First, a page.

Topic: Freedom of Information Commission

Don’t Picture This: The FOIA And The Use Of Smartphones As A Substitute For Paying For Copies

Connecticut’s Freedom of Information Act [“FOIA”] generally permits public agencies to charge for copies (usually, $0.50/page) when complying with FOIA requests. One exception to this fee requirement is that an individual may engage in “self-help” and copy a public record through the use of a “hand-held scanner”. Connecticut General Statutes §1-212(g).  A “hand held scanner”…

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Everything That You Ever Wanted to Know About The Attorney-Client Privilege and The FOIA But Were Afraid to Ask: The Latest

As a self-described FOIA nerd, I have written in these pages about issues pertaining to the effect of the Freedom of Information Act [“FOIA”] on the attorney-client privilege (and vice versa).  In a plethora of recent decisions, the Freedom of Information Commission [“FOIC”] has provided further guidance on these issues. Briefly, the FOIA exempts from its…

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Loose Lips Sink Ships: The Limits of the Attorney-Client Privilege and the Dangers of “Public” Reliance Upon Your Attorney’s Opinions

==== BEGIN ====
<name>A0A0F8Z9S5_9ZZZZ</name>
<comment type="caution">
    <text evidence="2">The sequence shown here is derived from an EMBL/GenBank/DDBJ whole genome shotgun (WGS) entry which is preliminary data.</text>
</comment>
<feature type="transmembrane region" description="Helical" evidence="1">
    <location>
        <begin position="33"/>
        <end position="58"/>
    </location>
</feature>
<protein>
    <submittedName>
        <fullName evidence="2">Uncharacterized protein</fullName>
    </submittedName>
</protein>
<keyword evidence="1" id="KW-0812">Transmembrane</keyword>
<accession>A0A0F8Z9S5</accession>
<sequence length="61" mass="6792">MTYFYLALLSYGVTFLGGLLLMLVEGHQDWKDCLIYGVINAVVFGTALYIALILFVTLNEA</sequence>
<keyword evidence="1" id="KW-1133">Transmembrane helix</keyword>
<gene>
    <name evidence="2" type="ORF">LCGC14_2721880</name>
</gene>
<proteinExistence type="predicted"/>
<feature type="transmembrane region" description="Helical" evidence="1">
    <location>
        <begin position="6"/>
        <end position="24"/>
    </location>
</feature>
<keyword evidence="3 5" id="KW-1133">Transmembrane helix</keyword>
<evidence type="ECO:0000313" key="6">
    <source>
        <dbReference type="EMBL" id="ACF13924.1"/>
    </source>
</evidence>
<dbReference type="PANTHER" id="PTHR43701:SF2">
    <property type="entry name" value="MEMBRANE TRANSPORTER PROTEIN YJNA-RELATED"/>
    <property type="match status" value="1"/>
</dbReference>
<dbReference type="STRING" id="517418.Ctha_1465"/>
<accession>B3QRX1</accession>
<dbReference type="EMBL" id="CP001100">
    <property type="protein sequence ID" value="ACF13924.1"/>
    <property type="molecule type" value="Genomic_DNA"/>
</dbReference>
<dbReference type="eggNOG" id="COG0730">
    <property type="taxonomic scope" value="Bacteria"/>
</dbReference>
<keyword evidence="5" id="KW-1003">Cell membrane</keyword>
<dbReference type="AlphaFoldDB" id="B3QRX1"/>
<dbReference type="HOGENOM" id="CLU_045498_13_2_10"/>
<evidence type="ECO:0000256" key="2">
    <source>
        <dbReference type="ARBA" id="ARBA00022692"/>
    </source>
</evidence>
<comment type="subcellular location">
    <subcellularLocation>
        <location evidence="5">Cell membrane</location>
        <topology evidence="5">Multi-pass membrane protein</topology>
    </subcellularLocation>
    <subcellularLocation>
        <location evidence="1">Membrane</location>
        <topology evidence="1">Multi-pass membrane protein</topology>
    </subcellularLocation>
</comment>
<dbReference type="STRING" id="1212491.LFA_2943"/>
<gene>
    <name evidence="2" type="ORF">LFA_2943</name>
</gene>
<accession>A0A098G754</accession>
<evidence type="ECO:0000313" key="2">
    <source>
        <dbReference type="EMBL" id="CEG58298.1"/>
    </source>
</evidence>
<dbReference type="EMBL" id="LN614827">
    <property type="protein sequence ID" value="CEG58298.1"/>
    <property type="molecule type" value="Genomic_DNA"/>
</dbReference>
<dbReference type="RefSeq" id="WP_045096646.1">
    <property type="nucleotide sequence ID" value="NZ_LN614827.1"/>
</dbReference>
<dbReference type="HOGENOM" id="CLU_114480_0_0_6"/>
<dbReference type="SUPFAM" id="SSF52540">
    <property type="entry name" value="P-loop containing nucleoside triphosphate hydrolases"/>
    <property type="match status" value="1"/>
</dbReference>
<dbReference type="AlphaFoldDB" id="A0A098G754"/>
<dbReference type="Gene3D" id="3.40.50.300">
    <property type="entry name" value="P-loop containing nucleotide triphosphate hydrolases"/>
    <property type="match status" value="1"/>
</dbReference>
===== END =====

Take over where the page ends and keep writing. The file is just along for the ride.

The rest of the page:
Public agencies often secure opinions from legal counsel to guide their actions. However, these agencies should be aware that what they say in public about the advice given may jeopardize the confidentiality of the legal opinion. In Cragg v. First Selectman Town of Marlborough, #FIC 2013-452 (May 28, 2014), a citizen requested a copy of…

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School District’s Refusal to Release Bullying Investigation Report Upheld

While the Freedom of Information Act [“FOIA”] generally seeks to provide access to records created by public agencies, and while anti-bullying laws require that parents be notified by a school district with regard  to the district’s response to bullying complaints, federal laws protecting the privacy rights of students provide a countervailing block to unfettered access…

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